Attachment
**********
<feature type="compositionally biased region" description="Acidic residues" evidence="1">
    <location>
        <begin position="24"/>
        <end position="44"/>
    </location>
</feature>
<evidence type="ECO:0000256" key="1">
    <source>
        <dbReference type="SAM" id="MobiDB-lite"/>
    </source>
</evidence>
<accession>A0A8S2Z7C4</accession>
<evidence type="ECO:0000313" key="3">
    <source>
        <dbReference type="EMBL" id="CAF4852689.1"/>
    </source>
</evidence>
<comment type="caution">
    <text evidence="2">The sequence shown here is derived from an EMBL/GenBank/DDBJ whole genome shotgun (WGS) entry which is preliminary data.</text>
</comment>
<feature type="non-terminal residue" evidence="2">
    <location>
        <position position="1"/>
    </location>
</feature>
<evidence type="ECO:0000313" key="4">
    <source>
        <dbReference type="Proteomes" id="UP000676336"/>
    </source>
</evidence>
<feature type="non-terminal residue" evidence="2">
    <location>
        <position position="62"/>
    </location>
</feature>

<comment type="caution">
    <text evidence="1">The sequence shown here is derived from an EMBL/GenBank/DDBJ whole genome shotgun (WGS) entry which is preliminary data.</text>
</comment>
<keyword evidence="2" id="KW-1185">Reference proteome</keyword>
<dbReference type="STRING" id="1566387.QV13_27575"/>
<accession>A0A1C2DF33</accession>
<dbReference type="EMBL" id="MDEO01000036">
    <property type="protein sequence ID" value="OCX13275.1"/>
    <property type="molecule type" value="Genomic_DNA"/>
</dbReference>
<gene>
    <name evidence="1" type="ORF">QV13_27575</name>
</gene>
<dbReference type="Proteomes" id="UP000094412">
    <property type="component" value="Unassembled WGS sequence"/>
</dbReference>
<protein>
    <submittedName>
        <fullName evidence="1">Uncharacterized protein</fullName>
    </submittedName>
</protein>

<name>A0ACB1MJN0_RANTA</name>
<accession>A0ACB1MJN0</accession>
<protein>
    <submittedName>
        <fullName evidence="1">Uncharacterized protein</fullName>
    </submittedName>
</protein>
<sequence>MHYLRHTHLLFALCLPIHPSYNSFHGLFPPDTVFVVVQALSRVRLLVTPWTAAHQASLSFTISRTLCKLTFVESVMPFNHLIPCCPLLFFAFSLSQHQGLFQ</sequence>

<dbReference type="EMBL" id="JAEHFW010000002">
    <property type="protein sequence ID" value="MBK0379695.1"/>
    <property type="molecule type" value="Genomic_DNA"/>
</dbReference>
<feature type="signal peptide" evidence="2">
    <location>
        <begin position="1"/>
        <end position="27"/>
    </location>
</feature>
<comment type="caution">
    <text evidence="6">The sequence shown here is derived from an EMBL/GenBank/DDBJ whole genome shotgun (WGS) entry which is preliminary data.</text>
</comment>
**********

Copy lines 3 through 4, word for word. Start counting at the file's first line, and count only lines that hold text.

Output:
        <begin position="24"/>
        <end position="44"/>